Can Coconut Oil Really Help You Lose Weight?
By Krissy Brady; Photograph by
Experts dish on the high-cal weight-loss tactic.
Coconut oil is seeing a serious surge in popularity, and not just because it makes everything taste uber-tropical. The oil, extracted from the flesh of a coconut, is rumored to boost dieters’ weight-loss efforts.
Because it’s derived from a plant and not animal products, many believe coconut oil is a healthy source of saturated fat, says Florida-based registered dietitian Alyssa Cohen. Paleo dieters commonly use it as a substitute for butter, lard, and other sources of saturated fat, and also add it to foods (stir fry, baked goods) and drinks (coffee, smoothies) to boost satiety. Some biohackers even drink a tablespoon of coconut oil with hot water pre-meal to reduce appetite.
So how seriously should we be taking the whole coconut oil-weight loss love affair—and is it time for an oil change? We got in touch with the experts to find out.
How’s It (Supposed) To Work?
Coconut oil contains a relatively high concentration of medium-chain triglycerides (MCTs)—a fatty acid that’s processed more efficiently by the body than the long-chain dietary fats found in most foods (think: meat and dairy products), explains Cohen. Long-chain fatty acids take the scenic route as they metabolise (break down), setting up camp in fat tissue along the way. MCTs, however, take a shortcut that allows them to be metabolised super-fast and burned as energy instead.
Currently, however, there’s a lack of consistent evidence that the coconut oil-weight loss link is legit.
“The few small-scale studies that have been performed show that consuming coconut oil may cause very modest reductions in weight,” says New Jersey-based registered dietitian Dafna Chazin, but there’s no evidence to suggest that doing so can lead to significant weight loss. Or that it can lead to weight loss over the long-term.
Meanwhile, a recent study published in the found that coconut oil didn’t perform any better than olive oil at boosting metabolism or increasing satiety among overweight women. (Cue sad trombone.)
Fats are the most calorically dense of all the macronutrients we nosh on (clocking in at roughly 37 kilojoules per gram). Coconut oil, specifically, contains a whopping 502 kilojoules per tablespoon and 12 grams of saturated fat—which, for many, is more than half the recommended daily amount.
“When managing weight, the most important thing is kilojoule awareness—practicing proper portion control and spreading out fat servings throughout the day,” Chazin says. “Adding coconut oil to your coffee or smoothie without balancing those extra kilojoule elsewhere in your day will likely lead to weight gain, not loss.”
Bottom line: “Coconut oil is way overhyped, and will not elicit weight loss in the absence of overall kilojoule restriction,” says Boston-based registered dietitian Sheri Kasper. “Diets work because they create a kilojoule deficit.”
Have Your Fat, And Lose Fat, Too
Even though using coconut oil alone won’t help you ditch those pesky kilos, it may trigger a domino effect of healthier eating habits. Adding some fat to your meals can help you stay fuller longer, which could lead to less snacking between meals and decrease post-nosh dessert cravings, says registered dietitian and blogger Jennifer Kanikula. “Coconut oil also creates a different flavour profile, likely increasing the satiety of taste,” she adds. “If you’re more satisfied after a meal both physically and mentally, you’re not likely to feel the need to have additional kilojoules at other times of the day.”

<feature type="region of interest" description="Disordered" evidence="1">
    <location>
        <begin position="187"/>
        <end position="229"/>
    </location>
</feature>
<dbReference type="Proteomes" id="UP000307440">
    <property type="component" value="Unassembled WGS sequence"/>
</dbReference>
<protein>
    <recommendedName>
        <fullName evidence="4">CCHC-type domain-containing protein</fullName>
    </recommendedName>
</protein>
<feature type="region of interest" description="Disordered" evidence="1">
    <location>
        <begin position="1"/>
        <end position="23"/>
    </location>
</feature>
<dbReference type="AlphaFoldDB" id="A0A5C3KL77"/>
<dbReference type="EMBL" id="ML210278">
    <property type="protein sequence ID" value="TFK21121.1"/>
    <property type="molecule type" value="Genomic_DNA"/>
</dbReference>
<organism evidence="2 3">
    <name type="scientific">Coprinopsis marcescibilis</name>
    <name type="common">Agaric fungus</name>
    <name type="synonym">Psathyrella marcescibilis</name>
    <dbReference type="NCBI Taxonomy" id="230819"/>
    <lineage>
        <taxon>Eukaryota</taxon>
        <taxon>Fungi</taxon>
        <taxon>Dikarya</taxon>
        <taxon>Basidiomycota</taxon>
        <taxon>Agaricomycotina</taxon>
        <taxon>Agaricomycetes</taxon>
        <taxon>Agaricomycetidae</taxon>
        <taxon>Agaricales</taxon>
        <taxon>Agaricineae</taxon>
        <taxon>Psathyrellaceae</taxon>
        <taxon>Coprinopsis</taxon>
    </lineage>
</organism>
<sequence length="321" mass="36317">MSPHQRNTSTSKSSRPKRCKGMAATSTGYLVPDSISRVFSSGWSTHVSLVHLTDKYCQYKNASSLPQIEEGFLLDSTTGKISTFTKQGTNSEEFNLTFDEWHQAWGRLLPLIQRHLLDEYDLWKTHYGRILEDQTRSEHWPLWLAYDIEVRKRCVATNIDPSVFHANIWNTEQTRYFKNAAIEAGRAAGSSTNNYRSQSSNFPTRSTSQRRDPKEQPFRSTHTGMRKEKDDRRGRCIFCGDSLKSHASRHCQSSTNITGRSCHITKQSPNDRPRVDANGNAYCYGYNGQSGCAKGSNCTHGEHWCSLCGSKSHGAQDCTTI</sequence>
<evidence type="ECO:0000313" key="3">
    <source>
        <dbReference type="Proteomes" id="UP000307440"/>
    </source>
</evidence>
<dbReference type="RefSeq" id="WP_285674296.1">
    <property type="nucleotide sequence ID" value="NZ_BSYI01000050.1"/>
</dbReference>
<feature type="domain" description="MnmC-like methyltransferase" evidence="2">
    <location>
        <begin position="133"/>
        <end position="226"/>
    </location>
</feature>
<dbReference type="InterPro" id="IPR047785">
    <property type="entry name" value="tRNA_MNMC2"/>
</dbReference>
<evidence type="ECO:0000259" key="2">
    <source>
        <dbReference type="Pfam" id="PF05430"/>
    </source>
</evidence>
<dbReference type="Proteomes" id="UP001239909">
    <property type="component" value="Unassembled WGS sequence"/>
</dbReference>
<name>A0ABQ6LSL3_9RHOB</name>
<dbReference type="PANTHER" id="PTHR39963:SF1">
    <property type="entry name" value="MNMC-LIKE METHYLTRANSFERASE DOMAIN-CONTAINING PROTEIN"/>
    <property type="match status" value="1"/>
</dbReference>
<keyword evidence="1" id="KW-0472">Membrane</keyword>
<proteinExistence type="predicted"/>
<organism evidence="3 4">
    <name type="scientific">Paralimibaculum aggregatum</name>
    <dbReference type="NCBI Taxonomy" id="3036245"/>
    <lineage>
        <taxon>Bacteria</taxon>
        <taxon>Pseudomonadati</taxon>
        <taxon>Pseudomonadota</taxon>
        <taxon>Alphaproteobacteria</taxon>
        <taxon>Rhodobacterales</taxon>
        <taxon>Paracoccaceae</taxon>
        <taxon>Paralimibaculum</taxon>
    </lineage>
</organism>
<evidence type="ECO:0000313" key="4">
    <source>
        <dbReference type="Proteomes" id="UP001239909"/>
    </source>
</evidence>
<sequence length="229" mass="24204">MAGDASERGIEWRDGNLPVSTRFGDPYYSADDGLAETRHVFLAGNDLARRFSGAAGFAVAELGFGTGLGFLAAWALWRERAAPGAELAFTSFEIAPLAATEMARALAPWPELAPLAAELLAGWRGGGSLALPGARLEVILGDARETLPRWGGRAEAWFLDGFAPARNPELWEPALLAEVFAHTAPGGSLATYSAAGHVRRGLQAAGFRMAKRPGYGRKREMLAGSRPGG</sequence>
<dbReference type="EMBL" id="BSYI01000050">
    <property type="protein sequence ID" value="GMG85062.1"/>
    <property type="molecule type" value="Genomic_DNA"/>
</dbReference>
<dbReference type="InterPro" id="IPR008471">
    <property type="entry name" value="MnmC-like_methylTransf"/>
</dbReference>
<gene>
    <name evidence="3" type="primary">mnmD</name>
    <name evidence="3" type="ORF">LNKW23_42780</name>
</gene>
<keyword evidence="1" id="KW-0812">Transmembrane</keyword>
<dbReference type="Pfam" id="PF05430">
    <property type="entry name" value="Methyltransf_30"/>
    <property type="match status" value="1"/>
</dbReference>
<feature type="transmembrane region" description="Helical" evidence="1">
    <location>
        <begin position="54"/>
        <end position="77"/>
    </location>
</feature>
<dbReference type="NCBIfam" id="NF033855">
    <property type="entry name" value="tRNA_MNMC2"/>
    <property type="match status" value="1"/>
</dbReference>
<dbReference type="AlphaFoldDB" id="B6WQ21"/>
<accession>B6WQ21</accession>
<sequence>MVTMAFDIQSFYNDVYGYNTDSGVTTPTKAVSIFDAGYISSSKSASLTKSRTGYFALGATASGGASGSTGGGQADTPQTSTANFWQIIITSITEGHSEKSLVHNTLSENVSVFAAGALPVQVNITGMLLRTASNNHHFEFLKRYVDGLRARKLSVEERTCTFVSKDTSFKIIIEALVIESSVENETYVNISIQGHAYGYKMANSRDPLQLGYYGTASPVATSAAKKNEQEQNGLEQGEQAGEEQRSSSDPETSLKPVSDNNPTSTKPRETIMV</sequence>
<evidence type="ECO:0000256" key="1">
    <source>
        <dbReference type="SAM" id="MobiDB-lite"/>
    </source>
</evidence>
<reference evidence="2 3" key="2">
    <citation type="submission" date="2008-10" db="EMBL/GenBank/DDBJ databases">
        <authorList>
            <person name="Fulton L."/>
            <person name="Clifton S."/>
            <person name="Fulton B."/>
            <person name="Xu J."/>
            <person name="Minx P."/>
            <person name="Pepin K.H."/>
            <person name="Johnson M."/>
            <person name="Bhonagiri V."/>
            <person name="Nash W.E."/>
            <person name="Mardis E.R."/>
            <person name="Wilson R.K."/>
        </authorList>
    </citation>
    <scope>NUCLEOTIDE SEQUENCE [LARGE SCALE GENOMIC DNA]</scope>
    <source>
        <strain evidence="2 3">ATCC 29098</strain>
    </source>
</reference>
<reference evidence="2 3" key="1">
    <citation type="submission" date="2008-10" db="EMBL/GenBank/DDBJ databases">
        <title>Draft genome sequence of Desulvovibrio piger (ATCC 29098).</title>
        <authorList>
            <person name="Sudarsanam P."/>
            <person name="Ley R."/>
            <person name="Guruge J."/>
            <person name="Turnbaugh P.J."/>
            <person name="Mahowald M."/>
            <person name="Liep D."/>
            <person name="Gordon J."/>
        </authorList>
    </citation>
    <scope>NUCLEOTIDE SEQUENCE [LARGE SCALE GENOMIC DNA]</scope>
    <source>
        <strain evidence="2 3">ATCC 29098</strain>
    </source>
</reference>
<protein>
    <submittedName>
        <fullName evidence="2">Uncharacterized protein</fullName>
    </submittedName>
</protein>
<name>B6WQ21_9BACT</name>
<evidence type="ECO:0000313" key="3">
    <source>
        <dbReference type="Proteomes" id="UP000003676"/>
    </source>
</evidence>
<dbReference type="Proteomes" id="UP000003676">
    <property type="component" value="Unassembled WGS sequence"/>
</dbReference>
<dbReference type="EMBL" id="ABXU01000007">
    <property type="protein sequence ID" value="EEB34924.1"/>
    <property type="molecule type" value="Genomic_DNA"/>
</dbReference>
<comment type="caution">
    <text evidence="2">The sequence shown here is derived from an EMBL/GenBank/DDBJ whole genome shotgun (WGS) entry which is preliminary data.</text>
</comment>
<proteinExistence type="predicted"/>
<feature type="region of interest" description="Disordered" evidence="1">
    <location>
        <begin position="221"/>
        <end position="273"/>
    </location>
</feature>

The best way to incorporate coconut oil into your weight-loss routine… and still lose weight? Make it part of an overall healthy diet, says Kasper. Use it as a replacement for other saturated fats, such as lard, butter, and meat, or simply make room for it in your daily kilojoule budget. A 6,694-kilojoule diet, for example, includes four to five teaspoons of healthy oil (salmon, avocado, nut, olive oil), a bonus 585 kilojoules that can be used on things like added sugars and saturated fats, like coconut oil (FYI: each teaspoon of coconut oil contains 167 kilojoule). Chazin recommends limiting your coconut oil intake to two teaspoons per day.
If you want to use coconut oil to enhance the flavour and texture of your favorite eats, choose either unrefined or extra-virgin coconut oil, which is minimally processed (no refining, bleaching, or deodorising) and still retains its super-satisfying coconutty flavour. “Coconut oil’s smoke point is 176 degrees Celsius, making it a good choice for baking and sautéing, but not for frying, which is a weight-loss no-no, anyway,” says Kasper. (In case you’re curious, olive oil smokes at about 204 Celsius, so it’s still better for high-heat cooking.)
Use coconut oil where you can taste it, Chazin suggests—say, adding a teaspoon or two to a smoothie, or (no more than) 1/4 cup to your next batch of homemade granola, and combining it with a quality protein source for that ultimate satiety boost. For example, a side of scrambled egg whites with your smoothie or a serving of Greek yogurt with granola sprinkled on top.
You could also use a teaspoon of coconut oil to make a tasty veggie stir fry, stir it into your morning oatmeal to amp up fullness, or drizzle it over air-popped popcorn for a delicious, nutritious (and satisfying) snack
This article was originally published on